The aim of Ujamaa Place is to help troubled young black men redirect their lives.
Roy Barker was a hustler, a dope dealer and a con man on Chicago's South Side for 27 years. Then he was arrested for a murder he didn't commit. He sat in lockup for a year before he was acquitted at trial.
In that year, he found God and started the long process of learning to love himself and then to love others.
"I think I'm a person who's worthy of love now," Barker said of his new life that began after he moved to Minnesota in the summer of 1995. "I don't think I was worthy of love then."
Barker plans to spread that love now that he has been picked to be executive director of Ujamaa Place, a nonprofit that organizers hope to open on gang-neutral turf in St. Paul by fall.
Ujamaa is the Swahili word for "extended family." That concept fits nicely into the nonprofit's mission: teaching young black men to succeed through education, employment, pride in cultural heritage and positive role modeling.
Its organizers, led by former St. Paul Police Chief John Harrington, include leaders in the business, civic, faith and black communities. Last month, a day after he turned over the reins of the St. Paul Police Department to Chief Tom Smith, Harrington accepted the post of president/CEO of Ujamaa Place.
Organizers hope to raise $1 million by the end of 2011 to keep Ujamaa Place going for the next three years. Their plan is to graduate 400 young men each year, Harrington said.
Its program will be exclusively male and unabashedly Afro-centric. Participants will be men, ages 17 to 24. They'll be gang members, law breakers, drug users, couch hoppers. They'll have dropped out or been kicked out of school.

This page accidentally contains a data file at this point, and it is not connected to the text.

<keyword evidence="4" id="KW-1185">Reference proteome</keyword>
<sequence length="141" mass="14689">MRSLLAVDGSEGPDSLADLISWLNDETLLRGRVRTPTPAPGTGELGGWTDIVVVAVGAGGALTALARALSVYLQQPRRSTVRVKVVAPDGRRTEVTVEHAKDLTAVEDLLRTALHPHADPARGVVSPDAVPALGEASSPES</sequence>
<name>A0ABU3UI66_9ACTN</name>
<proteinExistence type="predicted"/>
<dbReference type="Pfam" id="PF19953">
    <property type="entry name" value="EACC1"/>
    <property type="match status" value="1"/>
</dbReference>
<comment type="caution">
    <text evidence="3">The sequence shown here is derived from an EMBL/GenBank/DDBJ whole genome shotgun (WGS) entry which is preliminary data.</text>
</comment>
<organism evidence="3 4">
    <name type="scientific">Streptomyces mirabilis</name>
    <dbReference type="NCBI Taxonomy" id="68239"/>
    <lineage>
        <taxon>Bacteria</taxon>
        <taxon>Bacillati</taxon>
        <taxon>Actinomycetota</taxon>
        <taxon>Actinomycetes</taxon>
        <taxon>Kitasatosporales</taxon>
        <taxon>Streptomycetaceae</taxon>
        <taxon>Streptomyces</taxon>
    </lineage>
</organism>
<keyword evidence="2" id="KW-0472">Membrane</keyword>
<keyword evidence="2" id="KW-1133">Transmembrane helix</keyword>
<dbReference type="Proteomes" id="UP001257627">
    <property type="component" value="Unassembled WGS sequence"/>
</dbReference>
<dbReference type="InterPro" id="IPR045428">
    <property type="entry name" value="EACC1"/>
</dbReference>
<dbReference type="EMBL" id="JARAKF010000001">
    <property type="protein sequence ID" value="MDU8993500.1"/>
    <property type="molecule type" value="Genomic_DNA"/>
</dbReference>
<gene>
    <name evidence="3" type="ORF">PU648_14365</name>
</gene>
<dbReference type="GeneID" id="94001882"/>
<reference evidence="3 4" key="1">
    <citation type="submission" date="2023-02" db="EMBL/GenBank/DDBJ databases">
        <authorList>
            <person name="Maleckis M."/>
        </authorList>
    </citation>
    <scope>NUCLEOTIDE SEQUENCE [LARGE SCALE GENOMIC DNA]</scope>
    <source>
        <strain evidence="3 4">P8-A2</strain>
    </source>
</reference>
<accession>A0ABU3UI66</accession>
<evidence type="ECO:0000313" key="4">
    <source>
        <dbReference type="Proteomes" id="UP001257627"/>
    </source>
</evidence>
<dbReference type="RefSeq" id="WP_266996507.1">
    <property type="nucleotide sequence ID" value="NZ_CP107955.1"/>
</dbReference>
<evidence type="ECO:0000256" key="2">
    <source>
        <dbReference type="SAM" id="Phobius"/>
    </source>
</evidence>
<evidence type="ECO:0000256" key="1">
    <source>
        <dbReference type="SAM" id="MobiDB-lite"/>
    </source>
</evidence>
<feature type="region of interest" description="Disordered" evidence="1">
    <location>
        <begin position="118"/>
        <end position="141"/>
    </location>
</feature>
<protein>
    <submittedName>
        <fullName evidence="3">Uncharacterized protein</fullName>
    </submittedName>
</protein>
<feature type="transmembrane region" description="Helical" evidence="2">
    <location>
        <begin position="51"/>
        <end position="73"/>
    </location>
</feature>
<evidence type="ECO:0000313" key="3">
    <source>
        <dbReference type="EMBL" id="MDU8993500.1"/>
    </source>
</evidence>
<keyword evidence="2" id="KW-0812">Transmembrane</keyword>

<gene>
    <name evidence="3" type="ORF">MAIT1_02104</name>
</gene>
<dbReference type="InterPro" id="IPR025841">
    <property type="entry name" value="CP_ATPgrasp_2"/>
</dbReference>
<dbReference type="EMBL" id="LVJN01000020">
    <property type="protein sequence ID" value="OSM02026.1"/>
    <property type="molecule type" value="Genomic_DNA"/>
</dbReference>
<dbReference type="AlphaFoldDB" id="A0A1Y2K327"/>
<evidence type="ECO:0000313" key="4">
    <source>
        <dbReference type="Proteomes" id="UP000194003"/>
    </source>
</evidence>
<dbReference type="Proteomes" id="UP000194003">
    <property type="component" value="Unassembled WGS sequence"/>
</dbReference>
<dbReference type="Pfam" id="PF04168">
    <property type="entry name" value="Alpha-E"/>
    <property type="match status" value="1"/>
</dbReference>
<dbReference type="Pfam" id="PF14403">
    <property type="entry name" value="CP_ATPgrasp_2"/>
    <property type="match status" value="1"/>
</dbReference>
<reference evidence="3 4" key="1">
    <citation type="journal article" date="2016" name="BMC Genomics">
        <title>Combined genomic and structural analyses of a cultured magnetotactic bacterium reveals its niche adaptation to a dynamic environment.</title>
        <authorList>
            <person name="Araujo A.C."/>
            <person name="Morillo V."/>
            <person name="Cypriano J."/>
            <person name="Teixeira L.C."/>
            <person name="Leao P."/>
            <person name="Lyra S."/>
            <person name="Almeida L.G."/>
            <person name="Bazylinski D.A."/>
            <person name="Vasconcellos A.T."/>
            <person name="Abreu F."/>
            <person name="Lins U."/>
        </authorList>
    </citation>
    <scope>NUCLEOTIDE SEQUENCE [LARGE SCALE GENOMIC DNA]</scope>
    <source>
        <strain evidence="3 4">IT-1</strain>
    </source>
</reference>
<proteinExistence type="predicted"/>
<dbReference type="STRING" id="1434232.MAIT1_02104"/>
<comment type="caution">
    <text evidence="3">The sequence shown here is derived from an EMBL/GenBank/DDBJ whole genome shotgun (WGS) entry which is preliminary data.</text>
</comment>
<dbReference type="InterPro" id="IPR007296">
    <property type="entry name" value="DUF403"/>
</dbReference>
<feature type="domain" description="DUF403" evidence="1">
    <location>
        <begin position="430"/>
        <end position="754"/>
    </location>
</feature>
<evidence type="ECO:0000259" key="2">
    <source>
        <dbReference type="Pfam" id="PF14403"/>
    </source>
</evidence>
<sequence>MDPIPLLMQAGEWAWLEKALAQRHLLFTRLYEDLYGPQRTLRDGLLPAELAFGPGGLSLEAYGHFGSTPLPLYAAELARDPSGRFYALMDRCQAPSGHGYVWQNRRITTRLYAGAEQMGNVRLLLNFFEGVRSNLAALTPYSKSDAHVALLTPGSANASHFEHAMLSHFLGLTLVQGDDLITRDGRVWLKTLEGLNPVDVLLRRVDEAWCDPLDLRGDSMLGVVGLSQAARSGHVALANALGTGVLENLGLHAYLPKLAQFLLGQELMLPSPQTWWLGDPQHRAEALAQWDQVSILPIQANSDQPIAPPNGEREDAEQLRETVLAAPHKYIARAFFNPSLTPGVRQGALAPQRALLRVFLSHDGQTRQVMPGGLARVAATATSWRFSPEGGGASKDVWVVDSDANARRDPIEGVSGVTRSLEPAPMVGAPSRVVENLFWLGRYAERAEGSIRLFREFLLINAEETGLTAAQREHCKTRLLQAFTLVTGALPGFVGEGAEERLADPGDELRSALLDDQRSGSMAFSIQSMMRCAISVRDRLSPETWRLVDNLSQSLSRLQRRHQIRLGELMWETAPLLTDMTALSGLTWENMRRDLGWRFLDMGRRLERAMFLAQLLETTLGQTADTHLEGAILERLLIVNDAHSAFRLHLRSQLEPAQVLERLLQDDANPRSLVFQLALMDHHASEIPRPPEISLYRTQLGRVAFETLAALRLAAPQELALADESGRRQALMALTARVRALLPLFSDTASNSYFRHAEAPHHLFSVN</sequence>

"Social service agencies oftentimes don't want these kids," Harrington said. "They're hostile, they're sometimes felons, oftentimes have a history of violence, they've got not-great social skills."
Participants will stay in the program from four to eight months, during which they'll develop a relationship with a coach/mentor, possibly the first positive male role model they've ever had, Harrington said.
The program will instill pride in their heritage and include a spiritual component. Success will be measured by them getting a GED, being drug-free, finding stable housing and steady employment and being ready to move on to the next level of skills training.
"We call this a home run," organizer Bill Svrluga said. "For a lot of folks, you'd look at this and say, 'Well, that's not much,' but considering where these guys have come from..."
Harrington said the program has the potential to significantly reduce violent crime in St. Paul.
"In 2005-06, 70 percent of our homicides were young black men; 70 percent of my aggravated assaults," he said. "In a city where the population of young black men is 10 percent, young black men were the highest demographic for being victims of violent crime.
"Reducing the number of victims is what I'm passionate about," he said.
Guys who have street cred
Barker, 57, grew up in the housing projects on the South Side of Chicago. He was the oldest of 11 kids and had to grow up quickly. "As an adolescent having adult responsibilities, I also thought I had adult liberties," he said.
He was running cons by the time he was 10, selling drugs by the time he was 14. As an adult, he said, he was dangerous. People crossed the street when they saw him coming.
All that changed while he was in jail, he said. His mother became ill and, on her deathbed, made him promise not to hurt another person.
"You can't sell drugs without hurting someone," Barker said. "That's why I had to stop. I loved my mama more than anybody else in life. She believed in me, even though I was this pretty bad guy, a pretty violent person. Mama never stopped believing in me."
After moving to Minnesota, Barker eventually found Twin Cities Rise, a life skills and job training program, spearheaded by Svrluga, a decade or more ago.
"I learned I had the power within myself to accomplish things," he said. "My past didn't have to determine my present or my future."
Barker, who's now working on his master's degree at Bethel University, will impart the wisdom he's learned over a lifetime to the men who find their way to Ujamaa Place.
St. Paul police Cmdr. Tina McNamara, who heads the gang unit, said the young gangsters she works with are likely to be receptive.
"When they're given an opportunity to get life skills, family skills, or somebody that believes in them, they want to do good," she said.
"These are opportunities or options they were never afforded growing up."
Pat Pheifer • 612-741-4992